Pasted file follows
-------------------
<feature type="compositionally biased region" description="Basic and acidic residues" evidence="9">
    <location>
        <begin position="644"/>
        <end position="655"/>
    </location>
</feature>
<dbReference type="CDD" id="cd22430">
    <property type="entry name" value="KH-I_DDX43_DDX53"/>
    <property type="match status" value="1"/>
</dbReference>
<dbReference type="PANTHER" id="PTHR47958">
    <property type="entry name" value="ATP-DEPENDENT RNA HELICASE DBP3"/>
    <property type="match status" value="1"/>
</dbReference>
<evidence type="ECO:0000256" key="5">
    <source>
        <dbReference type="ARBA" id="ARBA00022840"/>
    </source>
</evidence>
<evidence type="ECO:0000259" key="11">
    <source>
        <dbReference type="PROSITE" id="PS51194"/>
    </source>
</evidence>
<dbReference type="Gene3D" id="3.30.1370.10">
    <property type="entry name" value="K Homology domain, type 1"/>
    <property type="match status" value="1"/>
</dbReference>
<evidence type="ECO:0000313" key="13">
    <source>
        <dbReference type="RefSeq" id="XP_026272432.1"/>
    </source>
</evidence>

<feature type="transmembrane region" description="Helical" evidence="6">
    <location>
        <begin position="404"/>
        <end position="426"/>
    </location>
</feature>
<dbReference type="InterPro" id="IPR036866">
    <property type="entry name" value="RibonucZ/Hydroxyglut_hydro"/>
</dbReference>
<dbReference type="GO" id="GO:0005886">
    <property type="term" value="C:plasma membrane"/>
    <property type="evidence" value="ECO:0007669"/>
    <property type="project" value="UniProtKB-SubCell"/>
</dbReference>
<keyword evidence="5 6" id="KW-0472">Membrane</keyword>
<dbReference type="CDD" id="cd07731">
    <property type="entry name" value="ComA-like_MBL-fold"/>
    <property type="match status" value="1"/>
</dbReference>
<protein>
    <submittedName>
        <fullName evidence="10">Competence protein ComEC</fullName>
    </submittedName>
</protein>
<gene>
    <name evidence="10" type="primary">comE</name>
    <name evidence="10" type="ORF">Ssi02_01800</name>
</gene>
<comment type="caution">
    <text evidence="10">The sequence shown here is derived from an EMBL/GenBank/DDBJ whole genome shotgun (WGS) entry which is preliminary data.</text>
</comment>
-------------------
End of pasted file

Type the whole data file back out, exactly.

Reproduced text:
<feature type="compositionally biased region" description="Basic and acidic residues" evidence="9">
    <location>
        <begin position="644"/>
        <end position="655"/>
    </location>
</feature>
<dbReference type="CDD" id="cd22430">
    <property type="entry name" value="KH-I_DDX43_DDX53"/>
    <property type="match status" value="1"/>
</dbReference>
<dbReference type="PANTHER" id="PTHR47958">
    <property type="entry name" value="ATP-DEPENDENT RNA HELICASE DBP3"/>
    <property type="match status" value="1"/>
</dbReference>
<evidence type="ECO:0000256" key="5">
    <source>
        <dbReference type="ARBA" id="ARBA00022840"/>
    </source>
</evidence>
<evidence type="ECO:0000259" key="11">
    <source>
        <dbReference type="PROSITE" id="PS51194"/>
    </source>
</evidence>
<dbReference type="Gene3D" id="3.30.1370.10">
    <property type="entry name" value="K Homology domain, type 1"/>
    <property type="match status" value="1"/>
</dbReference>
<evidence type="ECO:0000313" key="13">
    <source>
        <dbReference type="RefSeq" id="XP_026272432.1"/>
    </source>
</evidence>

<feature type="transmembrane region" description="Helical" evidence="6">
    <location>
        <begin position="404"/>
        <end position="426"/>
    </location>
</feature>
<dbReference type="InterPro" id="IPR036866">
    <property type="entry name" value="RibonucZ/Hydroxyglut_hydro"/>
</dbReference>
<dbReference type="GO" id="GO:0005886">
    <property type="term" value="C:plasma membrane"/>
    <property type="evidence" value="ECO:0007669"/>
    <property type="project" value="UniProtKB-SubCell"/>
</dbReference>
<keyword evidence="5 6" id="KW-0472">Membrane</keyword>
<dbReference type="CDD" id="cd07731">
    <property type="entry name" value="ComA-like_MBL-fold"/>
    <property type="match status" value="1"/>
</dbReference>
<protein>
    <submittedName>
        <fullName evidence="10">Competence protein ComEC</fullName>
    </submittedName>
</protein>
<gene>
    <name evidence="10" type="primary">comE</name>
    <name evidence="10" type="ORF">Ssi02_01800</name>
</gene>
<comment type="caution">
    <text evidence="10">The sequence shown here is derived from an EMBL/GenBank/DDBJ whole genome shotgun (WGS) entry which is preliminary data.</text>
</comment>